Hold the lube: the implications of water accommodated petroleum fractions on fertilization success in Dendraster excentricus.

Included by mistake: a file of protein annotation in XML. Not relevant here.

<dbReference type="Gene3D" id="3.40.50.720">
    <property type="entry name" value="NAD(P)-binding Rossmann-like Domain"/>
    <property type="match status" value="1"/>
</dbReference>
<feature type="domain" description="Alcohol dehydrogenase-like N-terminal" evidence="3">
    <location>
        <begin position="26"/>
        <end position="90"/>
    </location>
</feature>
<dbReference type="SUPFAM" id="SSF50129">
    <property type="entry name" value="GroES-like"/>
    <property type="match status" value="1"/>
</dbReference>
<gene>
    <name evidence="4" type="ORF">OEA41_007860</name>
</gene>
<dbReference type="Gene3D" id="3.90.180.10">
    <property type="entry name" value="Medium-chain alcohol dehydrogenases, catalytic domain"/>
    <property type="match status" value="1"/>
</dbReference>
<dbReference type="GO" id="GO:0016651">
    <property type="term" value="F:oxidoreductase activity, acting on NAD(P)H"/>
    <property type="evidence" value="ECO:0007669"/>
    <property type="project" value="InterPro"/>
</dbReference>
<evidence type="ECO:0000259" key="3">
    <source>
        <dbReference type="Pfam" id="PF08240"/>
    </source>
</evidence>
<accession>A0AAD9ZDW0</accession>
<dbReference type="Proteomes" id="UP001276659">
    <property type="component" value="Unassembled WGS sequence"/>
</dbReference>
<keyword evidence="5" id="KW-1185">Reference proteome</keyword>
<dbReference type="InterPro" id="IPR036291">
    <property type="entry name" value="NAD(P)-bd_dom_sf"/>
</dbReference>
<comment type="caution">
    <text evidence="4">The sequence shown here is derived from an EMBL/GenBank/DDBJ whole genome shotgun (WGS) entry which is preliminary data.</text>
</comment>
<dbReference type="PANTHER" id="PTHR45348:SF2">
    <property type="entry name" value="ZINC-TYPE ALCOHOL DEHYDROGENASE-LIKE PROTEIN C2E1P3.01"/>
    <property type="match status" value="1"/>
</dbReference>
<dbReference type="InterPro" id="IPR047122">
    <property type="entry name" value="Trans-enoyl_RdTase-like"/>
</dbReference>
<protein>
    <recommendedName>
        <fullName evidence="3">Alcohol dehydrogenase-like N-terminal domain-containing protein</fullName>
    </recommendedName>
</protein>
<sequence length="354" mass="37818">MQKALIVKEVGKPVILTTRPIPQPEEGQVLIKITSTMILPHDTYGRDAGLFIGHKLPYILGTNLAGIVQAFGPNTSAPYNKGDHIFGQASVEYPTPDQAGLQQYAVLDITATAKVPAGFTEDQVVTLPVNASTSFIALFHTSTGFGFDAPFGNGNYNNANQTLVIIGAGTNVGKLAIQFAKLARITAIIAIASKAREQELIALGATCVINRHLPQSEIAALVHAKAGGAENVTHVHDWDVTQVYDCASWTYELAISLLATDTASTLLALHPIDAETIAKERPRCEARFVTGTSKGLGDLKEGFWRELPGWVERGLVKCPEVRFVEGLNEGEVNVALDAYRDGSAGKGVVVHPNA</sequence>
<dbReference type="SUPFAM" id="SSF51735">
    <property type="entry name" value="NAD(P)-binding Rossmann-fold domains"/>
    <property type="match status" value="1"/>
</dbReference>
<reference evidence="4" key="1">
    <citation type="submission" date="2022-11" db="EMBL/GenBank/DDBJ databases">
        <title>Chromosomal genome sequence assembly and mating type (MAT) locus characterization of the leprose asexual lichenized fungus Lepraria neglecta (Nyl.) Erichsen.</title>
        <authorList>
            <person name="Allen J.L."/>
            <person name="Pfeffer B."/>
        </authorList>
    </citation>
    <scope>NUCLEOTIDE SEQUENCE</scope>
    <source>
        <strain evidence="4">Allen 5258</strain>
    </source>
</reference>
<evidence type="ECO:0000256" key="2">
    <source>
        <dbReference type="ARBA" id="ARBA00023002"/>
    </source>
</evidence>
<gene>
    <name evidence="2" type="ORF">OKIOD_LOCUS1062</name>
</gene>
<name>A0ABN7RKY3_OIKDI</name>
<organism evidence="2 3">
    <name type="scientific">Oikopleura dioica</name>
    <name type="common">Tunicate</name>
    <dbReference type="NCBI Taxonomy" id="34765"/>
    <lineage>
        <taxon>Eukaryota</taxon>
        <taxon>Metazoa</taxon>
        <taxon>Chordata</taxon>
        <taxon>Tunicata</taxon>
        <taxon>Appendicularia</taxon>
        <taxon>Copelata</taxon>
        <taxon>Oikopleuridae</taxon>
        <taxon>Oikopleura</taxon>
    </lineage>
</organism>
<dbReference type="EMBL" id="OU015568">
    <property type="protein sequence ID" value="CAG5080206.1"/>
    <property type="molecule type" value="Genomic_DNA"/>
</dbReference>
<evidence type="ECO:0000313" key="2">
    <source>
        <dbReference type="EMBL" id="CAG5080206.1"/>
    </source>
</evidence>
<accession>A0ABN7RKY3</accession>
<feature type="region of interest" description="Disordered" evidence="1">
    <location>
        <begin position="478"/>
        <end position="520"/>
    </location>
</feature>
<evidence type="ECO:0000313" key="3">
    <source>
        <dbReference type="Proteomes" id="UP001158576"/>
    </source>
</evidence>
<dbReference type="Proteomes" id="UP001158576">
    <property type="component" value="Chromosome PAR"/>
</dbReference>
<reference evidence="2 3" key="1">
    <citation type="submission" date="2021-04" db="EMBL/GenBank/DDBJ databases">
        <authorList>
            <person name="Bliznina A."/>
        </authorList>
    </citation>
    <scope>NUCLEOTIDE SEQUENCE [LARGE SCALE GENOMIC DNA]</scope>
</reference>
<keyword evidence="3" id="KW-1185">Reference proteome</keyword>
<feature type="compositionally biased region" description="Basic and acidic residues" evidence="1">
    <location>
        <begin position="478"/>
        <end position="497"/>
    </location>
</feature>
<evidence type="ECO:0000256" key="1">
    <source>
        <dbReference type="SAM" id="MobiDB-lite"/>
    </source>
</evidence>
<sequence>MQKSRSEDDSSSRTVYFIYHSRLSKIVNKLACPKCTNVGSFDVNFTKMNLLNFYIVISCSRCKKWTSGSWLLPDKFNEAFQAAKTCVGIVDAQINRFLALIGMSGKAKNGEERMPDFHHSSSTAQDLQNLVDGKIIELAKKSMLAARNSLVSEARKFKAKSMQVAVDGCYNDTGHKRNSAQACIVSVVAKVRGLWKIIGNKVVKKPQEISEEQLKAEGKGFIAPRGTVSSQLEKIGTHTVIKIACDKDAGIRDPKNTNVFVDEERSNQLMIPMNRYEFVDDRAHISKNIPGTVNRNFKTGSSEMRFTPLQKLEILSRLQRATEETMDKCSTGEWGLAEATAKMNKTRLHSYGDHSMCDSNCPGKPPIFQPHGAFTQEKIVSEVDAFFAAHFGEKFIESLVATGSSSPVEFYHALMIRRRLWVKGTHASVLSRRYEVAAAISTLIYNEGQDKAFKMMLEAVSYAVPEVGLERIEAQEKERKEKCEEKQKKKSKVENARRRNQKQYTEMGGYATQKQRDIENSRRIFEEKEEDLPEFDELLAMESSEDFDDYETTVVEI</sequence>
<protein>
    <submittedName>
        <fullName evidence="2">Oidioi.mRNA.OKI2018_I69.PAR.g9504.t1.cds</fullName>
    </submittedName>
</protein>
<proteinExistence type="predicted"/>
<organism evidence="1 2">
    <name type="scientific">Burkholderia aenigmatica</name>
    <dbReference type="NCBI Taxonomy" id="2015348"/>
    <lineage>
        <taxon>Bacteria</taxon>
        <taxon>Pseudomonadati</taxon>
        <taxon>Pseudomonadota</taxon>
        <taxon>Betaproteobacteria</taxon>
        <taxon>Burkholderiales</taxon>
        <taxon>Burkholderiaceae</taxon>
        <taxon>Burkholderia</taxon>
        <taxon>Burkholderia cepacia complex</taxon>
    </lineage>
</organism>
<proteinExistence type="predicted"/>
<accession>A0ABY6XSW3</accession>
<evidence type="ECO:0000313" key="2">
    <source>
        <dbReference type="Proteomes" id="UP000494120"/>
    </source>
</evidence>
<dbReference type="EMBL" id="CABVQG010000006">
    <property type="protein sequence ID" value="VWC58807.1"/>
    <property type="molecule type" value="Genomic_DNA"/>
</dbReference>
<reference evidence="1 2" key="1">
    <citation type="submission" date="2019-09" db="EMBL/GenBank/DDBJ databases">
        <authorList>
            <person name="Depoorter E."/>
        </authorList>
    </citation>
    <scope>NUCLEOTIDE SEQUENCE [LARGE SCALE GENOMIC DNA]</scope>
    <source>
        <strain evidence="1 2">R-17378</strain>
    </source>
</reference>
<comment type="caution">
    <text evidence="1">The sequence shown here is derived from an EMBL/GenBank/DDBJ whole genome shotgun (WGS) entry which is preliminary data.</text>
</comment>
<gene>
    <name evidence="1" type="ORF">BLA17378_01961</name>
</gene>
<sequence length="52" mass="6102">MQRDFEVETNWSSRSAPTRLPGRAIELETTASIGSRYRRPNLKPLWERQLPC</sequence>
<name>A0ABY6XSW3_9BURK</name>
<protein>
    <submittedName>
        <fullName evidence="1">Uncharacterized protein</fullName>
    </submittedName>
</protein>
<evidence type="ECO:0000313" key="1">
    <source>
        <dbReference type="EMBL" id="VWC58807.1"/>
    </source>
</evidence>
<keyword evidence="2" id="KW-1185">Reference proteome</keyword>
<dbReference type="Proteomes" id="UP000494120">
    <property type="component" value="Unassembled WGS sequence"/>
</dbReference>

Echinoderms are highly sensitive to hydrocarbons because they cannot metabolize such substances, especially during early stages of development. With expanding pipelines, crude oil import and export via boat vessels in the Pacific Northwest will likely increase, endangering native marine species and their respective communities. The sand dollar Dendraster excentricus is among the species likely to be affected and provides a good indicator species for modeling the effects of hydrocarbons on marine communities, given its array of food web interactions with our species. Few studies have examined the effects of hydrocarbon exposure on egg fertilization in D. excentricus. Our study exposes D. excentricus gametes to water accommodated fractions (WAFs) of petroleum, and measures the density of successfully fertilized eggs. Stock solutions of gametes were collected from twenty different sand dollars per trial, mimicking natural broadcast spawning, which results in a diverse gene pool at spawning time. Different combinations of diesel exposed gametes and non-exposed gametes were mixed into the following treatments: unexposed sperm and egg, diesel exposed sperm and unexposed egg, unexposed sperm and diesel exposed egg, and diesel exposed sperm and egg. Our results suggest a general trend whereby fertilized egg densities decrease when only eggs are exposed to diesel. However, statistical modelling does not support an effect of diesel treatment on the number of successful fertilization events in D. excentricus.
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